For scalp treatment,
the optional UV-BrushTM accessory can be quickly fitted to the SolRx 100 Series wand.
The small hollow tipped cones (or "bristles")
efficiently move the hair out of the way and allow the light to reach the scalp skin.
The UV-Brush is attached to the wand using the same grooves as the
This takes only seconds and no tools are required.
Note how the UV-Brush flexes to conform to the shape of the head and increase the device's contact area.
The UV-Brush is used by first parting the hair in the vicinity of area to be treated.
Then, with a swirling motion,
moving the array of cones closer to the scalp until they are touching or nearly touching the scalp skin.
The desired result is that the bulk of the hair will reside between the brush cones (or "bristles"),
leaving the cone exit holes with a good view of the scalp,
and with only limited blockage by the remaining hair strands.
This is, however, an inexact process that is dependent on hair length, thickness and user skill.
This is a view from inside a special cut-away test wand onto a patient's scalp.
Note how the hair is pushed aside and gathered between the cones.
The UV-Brush is flexing to better conform to the curved surface of the scalp.
This person has hair about 5 inches long.
There is some fogging on the flat surfaces of the UV-Brush because the hair was wet.
The next two pictures are close-ups of this same photo.
This close-up of the previous picture shows that the ends of the cones are significantly cleared of hair,
allowing the ultraviolet light to reach the scalp skin.
The action of the UV-Brush works best on short to medium length hair.
If the hair is too long, there is too much hair volume to store between the cones.
If the hair is too short, the hair sticks up into the cones.
The UV-Brush is made from soft biocompatible plastic.
And an even closer view.
Note that the end of each cone has a different amount of hair blockage.
This makes it necessary that the device be used in a slow swirling motion to generalize the light delivery.
Fortunately, the UV-Brush is made entirely from UVB transmissive plastic,
so even if the hair is not fully cleared from the cone tips,
there is still useful UVB light available from the other areas of the UV-Brush,
depending of course on how much hair is stored between the cones.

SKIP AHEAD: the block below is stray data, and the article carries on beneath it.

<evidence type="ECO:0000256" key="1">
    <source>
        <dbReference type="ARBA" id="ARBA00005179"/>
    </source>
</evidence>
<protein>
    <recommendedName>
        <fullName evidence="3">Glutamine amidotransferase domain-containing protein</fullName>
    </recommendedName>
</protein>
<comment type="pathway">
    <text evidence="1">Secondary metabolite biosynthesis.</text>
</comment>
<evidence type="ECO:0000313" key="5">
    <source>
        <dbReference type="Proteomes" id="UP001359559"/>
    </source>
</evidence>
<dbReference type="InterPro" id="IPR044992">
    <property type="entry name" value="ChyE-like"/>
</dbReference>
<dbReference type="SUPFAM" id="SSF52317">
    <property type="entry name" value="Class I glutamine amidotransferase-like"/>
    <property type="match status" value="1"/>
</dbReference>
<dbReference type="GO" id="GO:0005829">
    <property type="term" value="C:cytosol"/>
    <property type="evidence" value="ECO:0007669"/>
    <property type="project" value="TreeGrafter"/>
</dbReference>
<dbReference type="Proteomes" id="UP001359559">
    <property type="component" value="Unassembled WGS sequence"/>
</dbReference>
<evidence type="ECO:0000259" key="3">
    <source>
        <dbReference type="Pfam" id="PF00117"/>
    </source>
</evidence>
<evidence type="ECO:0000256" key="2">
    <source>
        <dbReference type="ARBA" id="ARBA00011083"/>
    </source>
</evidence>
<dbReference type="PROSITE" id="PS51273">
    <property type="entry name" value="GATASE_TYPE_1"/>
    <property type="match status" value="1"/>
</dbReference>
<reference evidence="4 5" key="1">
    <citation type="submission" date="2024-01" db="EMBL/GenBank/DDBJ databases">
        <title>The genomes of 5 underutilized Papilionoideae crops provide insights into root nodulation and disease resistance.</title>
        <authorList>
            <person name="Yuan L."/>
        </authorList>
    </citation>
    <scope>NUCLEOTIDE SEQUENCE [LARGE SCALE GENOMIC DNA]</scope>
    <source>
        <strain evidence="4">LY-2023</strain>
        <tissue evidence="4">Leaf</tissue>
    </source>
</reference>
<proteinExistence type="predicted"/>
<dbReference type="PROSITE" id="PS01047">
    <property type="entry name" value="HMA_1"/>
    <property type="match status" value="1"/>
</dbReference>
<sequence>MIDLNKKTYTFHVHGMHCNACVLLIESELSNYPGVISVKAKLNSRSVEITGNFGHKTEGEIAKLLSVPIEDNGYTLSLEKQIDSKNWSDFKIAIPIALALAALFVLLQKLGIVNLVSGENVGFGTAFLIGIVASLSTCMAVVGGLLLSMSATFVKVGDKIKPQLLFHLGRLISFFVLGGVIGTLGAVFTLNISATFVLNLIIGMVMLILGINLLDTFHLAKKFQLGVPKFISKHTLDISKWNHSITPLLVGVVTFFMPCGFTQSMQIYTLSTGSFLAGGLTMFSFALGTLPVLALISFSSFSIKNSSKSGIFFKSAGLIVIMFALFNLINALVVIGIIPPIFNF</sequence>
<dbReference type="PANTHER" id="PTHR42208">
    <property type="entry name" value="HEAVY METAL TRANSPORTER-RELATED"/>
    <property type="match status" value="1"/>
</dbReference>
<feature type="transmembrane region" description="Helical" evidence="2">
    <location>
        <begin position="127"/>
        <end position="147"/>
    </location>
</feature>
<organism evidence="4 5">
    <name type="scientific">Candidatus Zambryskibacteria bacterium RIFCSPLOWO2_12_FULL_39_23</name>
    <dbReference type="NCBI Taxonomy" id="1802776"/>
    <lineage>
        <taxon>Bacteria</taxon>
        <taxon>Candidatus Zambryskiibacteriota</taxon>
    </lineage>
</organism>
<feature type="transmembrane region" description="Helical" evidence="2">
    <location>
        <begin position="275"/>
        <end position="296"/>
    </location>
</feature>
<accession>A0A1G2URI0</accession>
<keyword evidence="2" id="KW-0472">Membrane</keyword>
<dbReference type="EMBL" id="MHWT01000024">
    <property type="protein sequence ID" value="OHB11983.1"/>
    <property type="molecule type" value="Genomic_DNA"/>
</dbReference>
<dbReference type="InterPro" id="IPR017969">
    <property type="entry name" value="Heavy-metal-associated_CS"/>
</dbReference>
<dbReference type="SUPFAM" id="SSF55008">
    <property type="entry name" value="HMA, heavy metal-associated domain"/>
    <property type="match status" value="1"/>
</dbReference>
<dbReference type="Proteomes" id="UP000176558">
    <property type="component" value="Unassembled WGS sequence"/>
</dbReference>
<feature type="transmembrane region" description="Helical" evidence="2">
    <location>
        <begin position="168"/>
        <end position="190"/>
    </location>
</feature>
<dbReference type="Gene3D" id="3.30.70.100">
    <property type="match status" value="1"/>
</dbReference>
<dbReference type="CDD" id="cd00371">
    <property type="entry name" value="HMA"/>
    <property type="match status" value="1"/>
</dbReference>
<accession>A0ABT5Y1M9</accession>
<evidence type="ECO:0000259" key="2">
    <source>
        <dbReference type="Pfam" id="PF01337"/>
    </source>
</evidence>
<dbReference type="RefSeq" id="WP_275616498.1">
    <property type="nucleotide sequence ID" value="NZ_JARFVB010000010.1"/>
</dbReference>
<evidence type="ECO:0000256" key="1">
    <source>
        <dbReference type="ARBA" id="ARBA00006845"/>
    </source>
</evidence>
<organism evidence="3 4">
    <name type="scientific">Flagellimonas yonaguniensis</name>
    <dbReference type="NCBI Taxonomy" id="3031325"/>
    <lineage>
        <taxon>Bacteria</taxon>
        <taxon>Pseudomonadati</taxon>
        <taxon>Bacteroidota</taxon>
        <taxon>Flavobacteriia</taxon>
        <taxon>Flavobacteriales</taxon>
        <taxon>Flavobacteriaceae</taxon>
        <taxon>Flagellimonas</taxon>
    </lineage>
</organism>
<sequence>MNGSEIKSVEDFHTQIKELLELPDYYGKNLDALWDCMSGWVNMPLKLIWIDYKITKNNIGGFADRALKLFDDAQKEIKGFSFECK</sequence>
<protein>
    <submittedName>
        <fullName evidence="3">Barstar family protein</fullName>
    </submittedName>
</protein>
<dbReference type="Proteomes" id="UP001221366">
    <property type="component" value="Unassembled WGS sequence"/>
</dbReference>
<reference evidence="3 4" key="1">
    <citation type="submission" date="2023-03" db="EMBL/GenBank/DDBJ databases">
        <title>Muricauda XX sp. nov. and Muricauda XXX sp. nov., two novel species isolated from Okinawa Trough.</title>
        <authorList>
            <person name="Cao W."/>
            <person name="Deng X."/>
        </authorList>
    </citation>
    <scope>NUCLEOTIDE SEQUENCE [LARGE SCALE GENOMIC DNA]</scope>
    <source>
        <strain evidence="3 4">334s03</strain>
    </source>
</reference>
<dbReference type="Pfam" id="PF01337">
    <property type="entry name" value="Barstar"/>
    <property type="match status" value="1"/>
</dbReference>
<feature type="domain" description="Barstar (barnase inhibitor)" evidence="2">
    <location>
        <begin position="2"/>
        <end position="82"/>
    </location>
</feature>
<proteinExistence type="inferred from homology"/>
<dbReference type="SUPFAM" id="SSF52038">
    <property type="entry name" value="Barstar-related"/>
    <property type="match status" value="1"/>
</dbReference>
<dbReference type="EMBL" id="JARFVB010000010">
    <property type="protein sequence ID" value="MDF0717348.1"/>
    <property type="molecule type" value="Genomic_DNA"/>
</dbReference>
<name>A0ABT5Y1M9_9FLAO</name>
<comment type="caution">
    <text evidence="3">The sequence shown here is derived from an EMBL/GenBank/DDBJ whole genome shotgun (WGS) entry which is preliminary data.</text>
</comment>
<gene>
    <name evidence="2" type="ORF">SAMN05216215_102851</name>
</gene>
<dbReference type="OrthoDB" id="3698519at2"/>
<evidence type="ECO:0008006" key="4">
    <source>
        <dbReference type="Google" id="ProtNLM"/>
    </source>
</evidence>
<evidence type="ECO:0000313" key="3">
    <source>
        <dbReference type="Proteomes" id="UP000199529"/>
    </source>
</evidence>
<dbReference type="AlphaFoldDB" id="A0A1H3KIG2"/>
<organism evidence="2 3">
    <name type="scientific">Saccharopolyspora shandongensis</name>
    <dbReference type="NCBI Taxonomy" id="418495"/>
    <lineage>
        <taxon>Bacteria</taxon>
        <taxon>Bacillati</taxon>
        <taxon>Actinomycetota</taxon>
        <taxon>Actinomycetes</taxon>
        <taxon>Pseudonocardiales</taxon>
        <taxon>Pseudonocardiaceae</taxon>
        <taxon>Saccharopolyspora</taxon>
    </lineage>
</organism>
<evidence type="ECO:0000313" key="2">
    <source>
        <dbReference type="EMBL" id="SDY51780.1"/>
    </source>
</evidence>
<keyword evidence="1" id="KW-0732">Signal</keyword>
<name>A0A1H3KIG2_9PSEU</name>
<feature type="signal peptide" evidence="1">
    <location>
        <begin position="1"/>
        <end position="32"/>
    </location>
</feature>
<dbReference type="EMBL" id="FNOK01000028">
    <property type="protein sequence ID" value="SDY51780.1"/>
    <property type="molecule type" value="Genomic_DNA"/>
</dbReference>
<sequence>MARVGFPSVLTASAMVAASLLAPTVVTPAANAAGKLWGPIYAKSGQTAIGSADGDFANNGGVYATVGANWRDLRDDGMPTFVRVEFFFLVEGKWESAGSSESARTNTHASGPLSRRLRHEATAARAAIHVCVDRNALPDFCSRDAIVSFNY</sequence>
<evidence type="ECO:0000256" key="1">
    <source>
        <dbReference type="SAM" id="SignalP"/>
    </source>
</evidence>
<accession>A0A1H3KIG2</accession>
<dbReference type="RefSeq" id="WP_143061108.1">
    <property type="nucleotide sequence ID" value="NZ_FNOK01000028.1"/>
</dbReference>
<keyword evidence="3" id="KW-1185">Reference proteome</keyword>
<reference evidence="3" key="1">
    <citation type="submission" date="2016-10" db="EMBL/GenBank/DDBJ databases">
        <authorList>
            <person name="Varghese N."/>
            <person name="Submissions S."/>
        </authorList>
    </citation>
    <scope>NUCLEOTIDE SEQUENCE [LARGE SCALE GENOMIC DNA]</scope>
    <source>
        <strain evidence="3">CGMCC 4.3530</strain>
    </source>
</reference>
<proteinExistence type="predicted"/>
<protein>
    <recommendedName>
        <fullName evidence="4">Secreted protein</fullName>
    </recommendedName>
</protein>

Please read the discussion that follows.
Delivering light to the scalp through hair is a formidable task.
The SolRx UV-Brush™ is a great improvement over existing straight comb type devices,
but, because of the required spacing and size of the holes,
it suffers from a significant loss of available treatment area.
For example, if the areas between the cones are fully filled with hair,
the 5.5mm diameter holes on a 11.8 x 11.8mm array theoretically allows only about 17% of the input light to pass.
There is very little "funneling" effect,
but the Irradiance at the ends of the cones is substantial,
being about the same as at the clear acrylic window.
Also, the UV-Brush material is about 80% UVB transmissive,
so there is UVB light available all over the part,
providing some compensation for hair clearance inefficiencies.
This means that to fully cover a treatment area the size of the brush contact area using the required randomized swirling motion,
the treatment times ought to be increased by a factor of 1 / 0.17 = 5.9 times,
plus a further increase for the efficiency of the device to get light through the hair to the scalp.
(How much light does the hair at the ends of the cones block?)
For the treatment of advanced scalp psoriasis using UVB-Narrowband phototherapy,
this makes for long treatment sessions of up to 10 or 20 minutes for the entire scalp,
but with very good results as demonstrated by Solarc's in-house testing and existing device users.
If long treatment times cannot be tolerated,
a possible solution is to use UVB-Broadband bulbs instead of UVB-Narrowband bulbs.
UVB-Broadband bulbs have theoretically only about one-quarter to one-fifth the treatment times of UVB-Narrowband.
It follows that a reasonable scenario might be to use UVB-Broadband for only the clearing phase of treatment,
and then switching to theoretically safer UVB-Narrowband for the maintenance phase.
Use of UVB-Broadband in this application is a more aggressive therapy than UVB-Narrowband.
Understanding Narrowband UVB Phototherapy.
A notable benefit of using the SolRx UV-Brush is that hairless skin around the hairline
receive substantial amounts of UVB during treatment,
because there is no hair to block the light.
These highly visible and unsightly areas therefore clear up very quickly,
providing great relief for the user.
In fact, it is usually necessary to limit the light to the hairless areas,
for example, by using a UVB-blocking aperture plate adjacent to the UV-Brush,
and limiting the time treating these areas.
Often just the "spill light" from using the UV-Brush on hair covered areas is enough.
Another option is to NOT use the UV-brush at all,
and instead cut the hair very short (the shorter the better),
and use the wand in direct contact with the scalp just like any other area of the body.
This would certainly be the least time consuming method.
we believe that the SolRx UV-Brush is vastly superior to existing straight comb devices.
Excellent results have been obtained when the patient uses the device diligently and as directed.
Solarc Systems Inc., 1515 Snow Valley Road, Minesing (Barrie), Ontario, Canada L0L 1Y3
Toll Free: 1.866.813.3357 Tel: 705.739.8279 Fax 705.739.9684